Children and Young People’s Commissioner Scotland calls for end of hotel accommodation for children
2 November 2023
The Children and Young People’s Commissioner Scotland has called today the end to the use of hotels for children and families in the UK asylum system, stating that this practice is a violation of their human rights.
“Sometimes I feel like I am in prison. I do not know anywhere around me, sometimes I take a walk to ease the tension as there are no other young person in the hotel I can talk to.” - a child living in hotel accommodation
The use of hotels as long-term accommodation has been normalised in the UK asylum system since the Government began using them as a form of institutionalised accommodation during the COVID-19 pandemic. Fast forward three years and tens of thousands of people seeking safety are trapped in limbo in these unsuitable accommodations.
Children and mothers are not spared from this. At Positive Action in Housing, we have been working with pregnant women, mothers and children who are facing hostile accommodation conditions. We were glad to have contributed to the report conducted by the Children and Young People’s Commissioner Scotland condemning the use of hotels for children and families in the UK asylum system.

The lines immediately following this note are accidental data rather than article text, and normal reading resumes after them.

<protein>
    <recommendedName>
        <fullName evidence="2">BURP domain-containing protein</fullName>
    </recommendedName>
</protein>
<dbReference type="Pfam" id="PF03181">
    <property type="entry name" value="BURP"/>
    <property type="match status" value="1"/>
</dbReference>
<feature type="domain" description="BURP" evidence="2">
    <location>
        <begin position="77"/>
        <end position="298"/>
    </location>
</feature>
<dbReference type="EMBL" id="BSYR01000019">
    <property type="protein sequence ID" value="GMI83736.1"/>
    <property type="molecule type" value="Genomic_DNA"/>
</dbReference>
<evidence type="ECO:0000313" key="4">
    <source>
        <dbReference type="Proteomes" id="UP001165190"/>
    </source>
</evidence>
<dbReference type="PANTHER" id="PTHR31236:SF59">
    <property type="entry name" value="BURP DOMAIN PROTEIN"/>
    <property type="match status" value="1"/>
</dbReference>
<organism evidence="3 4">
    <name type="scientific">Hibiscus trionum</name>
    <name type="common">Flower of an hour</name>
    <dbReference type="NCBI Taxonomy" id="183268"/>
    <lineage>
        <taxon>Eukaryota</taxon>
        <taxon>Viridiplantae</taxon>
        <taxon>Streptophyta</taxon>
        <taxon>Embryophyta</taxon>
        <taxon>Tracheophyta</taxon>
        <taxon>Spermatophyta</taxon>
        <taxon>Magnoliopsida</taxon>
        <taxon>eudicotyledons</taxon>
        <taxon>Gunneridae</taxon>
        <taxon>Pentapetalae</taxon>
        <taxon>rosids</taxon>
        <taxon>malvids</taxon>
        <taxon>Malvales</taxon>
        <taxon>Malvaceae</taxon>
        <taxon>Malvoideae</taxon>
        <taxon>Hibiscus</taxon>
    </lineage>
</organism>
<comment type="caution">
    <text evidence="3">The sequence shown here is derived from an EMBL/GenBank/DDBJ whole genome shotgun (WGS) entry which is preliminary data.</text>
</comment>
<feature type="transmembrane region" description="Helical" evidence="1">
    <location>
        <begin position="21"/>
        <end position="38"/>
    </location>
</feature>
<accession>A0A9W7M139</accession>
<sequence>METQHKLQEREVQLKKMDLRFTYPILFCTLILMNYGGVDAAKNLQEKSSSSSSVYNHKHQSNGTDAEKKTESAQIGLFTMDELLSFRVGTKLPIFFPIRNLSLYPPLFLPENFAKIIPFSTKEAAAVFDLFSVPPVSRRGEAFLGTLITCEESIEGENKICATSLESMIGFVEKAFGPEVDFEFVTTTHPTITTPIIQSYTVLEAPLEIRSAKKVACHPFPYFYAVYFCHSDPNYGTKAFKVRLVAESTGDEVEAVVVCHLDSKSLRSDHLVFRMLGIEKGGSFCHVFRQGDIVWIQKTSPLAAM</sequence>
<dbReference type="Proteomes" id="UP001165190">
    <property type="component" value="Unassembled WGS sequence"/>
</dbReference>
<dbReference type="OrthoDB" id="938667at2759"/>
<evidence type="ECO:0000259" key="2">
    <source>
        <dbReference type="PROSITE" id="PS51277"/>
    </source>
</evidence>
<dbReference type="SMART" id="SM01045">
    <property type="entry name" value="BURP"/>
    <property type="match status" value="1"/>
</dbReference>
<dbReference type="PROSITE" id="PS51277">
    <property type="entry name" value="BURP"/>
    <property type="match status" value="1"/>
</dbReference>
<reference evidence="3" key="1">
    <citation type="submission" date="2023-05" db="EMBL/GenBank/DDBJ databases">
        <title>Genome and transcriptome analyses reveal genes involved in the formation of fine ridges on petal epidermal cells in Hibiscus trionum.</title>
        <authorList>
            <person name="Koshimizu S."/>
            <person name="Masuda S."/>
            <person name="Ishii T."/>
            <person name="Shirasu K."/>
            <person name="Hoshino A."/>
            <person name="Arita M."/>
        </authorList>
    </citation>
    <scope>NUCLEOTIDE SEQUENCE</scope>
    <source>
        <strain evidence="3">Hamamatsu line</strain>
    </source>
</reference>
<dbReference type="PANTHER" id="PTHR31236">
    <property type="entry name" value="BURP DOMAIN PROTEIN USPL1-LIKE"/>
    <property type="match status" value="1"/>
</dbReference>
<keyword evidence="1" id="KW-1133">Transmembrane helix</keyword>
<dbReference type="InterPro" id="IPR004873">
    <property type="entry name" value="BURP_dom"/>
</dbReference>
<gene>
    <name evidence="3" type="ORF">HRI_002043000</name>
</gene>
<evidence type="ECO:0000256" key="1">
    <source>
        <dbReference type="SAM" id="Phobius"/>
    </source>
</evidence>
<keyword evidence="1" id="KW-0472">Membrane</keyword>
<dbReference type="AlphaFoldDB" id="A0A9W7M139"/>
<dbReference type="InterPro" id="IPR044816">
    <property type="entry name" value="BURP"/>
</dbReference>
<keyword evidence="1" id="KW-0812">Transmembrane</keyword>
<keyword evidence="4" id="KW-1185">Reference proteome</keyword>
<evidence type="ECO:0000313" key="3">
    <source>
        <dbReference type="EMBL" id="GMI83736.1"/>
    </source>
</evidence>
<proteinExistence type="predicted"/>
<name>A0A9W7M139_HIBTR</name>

Our caseworkers hear first-hand accounts from pregnant women living in hotels without access to appropriate food, without facilities required for sterilising equipment and storing breast milk, and without spaces for children to play. Some have even been prevented from having their partners visit them in their accommodation, whilst others have not been allowed visits from external support organisations.
We have seen how hotel accommodation has affected the mental and physical health of both mothers and children. Below are some examples of experiences of mothers who were forced into cramped and restricted conditions whilst trying to raise their children.
“There was a mum with a 15-year-old son, and a 6-year-old son all in one room. The mum had to complain (to staff) because when she stood up from the bed her 15-year-old saw that the mum had begun menstruating because she was bleeding on the bed and asked “what is that?”. This made her very ashamed and embarrassed.”
“Being in the hotel alone with no support, it reminds you of the people you don’t have who could support you – you feel like you’ve been dumped. It’s really stressful and gives you bad mental health.”
“It was the worst time of my life. I felt worthless. It was like a prison. The food was pretty bad, and some rooms flooded. When we told the staff the food was no good, he told us ‘If you don’t like it you can go back to your own country.’”
90% of families surveyed by Refugee Action reported being placed in a hotel that was unsuitable for children. As the Children and Young People’s Commissioner has now stated ‘no child should have to live in a hotel, or hotel-type accommodation - they are totally unsuitable and violate a wide range of children’s rights’.
Adam Paterson (Advocacy and Campaigns Officer) and Iona Taylor (Advocacy and Campaigns Lead)